MAYAN MATHEMATICS

 Mayan numerals

The Mayan civilisation had settled in the region of Central America from about 2000 BCE, although the so-called Classic Period stretches from about 250 CE to 900 CE. At its peak, it was one of the most densely populated and culturally dynamic societies in the world.

The importance of astronomy and calendar calculations in Mayan society required mathematics, and the Maya constructed quite early a very sophisticated number system, possibly more advanced than any other in the world at the time (although the dating of developments is quite difficult).

The Mayan and other Mesoamerican cultures used a vigesimal number system based on base 20 (and, to some extent, base 5), probably originally developed from counting on fingers and toes. The numerals consisted of only three symbols: zero, represented as a shell shape; one, a dot; and five, a bar. Thus, addition and subtraction was a relatively simple matter of adding up dots and bars. After the number 19, larger numbers were written in a kind of vertical place value format using powers of 20: 1, 20, 400, 8000, 160000, etc (see image above), although in their calendar calculations they gave the third position a value of 360 instead of 400 (higher positions revert to multiples of 20).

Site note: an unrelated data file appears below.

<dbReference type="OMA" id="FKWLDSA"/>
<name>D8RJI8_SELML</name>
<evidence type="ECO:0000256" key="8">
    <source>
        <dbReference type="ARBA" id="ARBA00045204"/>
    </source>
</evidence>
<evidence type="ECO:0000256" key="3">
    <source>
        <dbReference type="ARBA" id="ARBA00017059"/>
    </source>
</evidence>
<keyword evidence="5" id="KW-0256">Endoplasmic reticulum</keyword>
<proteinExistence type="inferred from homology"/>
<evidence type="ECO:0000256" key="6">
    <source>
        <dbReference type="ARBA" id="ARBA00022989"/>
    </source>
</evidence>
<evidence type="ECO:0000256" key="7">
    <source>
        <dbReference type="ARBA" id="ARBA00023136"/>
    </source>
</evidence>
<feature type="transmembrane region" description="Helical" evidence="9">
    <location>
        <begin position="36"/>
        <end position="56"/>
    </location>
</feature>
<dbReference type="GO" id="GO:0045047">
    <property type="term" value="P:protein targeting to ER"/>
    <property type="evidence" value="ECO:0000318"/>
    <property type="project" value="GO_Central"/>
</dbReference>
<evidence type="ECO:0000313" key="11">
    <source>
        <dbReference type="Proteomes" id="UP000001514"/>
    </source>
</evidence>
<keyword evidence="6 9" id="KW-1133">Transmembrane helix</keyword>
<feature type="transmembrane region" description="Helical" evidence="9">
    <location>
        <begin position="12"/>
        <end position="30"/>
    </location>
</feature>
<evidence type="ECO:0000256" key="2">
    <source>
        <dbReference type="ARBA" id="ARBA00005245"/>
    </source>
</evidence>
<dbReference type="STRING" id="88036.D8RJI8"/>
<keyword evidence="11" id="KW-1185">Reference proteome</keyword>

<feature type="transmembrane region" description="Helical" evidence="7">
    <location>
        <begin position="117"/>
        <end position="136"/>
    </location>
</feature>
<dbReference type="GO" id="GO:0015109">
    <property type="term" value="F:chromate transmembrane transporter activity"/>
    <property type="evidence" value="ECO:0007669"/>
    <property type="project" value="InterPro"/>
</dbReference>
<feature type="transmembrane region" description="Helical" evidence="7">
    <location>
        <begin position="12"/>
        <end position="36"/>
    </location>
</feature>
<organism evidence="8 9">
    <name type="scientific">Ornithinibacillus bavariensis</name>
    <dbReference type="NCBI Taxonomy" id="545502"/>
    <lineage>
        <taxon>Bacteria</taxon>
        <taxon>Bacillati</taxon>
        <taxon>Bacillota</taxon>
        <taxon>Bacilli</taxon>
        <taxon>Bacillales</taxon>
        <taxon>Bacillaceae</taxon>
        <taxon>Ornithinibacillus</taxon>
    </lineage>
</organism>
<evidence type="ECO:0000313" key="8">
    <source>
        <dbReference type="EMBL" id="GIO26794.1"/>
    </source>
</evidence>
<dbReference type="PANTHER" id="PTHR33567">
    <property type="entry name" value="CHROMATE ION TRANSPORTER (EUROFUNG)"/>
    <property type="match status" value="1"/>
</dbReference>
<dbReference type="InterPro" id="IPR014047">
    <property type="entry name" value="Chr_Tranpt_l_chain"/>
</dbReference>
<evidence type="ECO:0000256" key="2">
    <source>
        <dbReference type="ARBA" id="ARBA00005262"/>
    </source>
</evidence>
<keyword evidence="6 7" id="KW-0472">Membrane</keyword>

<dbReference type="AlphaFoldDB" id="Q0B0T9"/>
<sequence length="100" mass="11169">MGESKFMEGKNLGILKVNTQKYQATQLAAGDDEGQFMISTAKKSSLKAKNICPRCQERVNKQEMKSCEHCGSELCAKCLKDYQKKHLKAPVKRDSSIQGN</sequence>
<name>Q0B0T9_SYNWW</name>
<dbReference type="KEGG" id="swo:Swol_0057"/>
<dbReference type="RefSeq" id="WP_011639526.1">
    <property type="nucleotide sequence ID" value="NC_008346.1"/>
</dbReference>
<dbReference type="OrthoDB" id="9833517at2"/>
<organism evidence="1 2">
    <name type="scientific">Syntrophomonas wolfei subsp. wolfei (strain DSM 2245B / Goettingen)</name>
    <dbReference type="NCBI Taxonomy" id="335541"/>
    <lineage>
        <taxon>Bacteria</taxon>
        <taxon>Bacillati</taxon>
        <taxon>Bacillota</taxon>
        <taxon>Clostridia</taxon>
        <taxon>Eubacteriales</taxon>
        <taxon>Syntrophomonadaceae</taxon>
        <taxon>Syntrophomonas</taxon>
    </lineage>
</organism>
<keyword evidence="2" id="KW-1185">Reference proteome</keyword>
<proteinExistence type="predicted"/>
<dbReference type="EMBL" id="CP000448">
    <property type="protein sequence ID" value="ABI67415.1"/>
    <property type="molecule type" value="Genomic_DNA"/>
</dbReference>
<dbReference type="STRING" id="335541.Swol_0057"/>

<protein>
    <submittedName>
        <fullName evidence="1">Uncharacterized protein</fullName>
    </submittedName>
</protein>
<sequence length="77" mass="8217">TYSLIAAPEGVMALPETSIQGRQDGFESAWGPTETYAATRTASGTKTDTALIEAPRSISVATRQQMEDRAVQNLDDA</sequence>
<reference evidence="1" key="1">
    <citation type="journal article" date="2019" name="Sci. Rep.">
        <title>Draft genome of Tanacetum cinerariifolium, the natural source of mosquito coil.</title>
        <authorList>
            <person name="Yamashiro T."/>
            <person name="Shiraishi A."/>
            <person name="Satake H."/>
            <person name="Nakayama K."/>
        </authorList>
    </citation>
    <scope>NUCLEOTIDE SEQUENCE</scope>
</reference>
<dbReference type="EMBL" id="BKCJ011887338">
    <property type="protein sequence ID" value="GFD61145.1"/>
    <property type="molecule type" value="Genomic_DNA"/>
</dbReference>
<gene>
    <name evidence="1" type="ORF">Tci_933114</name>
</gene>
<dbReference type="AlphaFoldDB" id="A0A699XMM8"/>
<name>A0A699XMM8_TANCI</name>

The pre-classic Maya and their neighbours had independently developed the concept of zero by at least as early as 36 BCE, and we have evidence of their working with sums up to the hundreds of millions, and with dates so large it took several lines just to represent them. Despite not possessing the concept of a fraction, they produced extremely accurate astronomical observations using no instruments other than sticks, and were able to measure the length of the solar year to a far higher degree of accuracy than that used in Europe (their calculations produced 365.242 days, compared to the modern value of 365.242198), as well as the length of the lunar month (their estimate was 29.5308 days, compared to the modern value of 29.53059).

However, due to the geographical disconnect, Mayan and Mesoamerican mathematics had absolutely no influence on Old World (European and Asian) numbering systems and mathematics.

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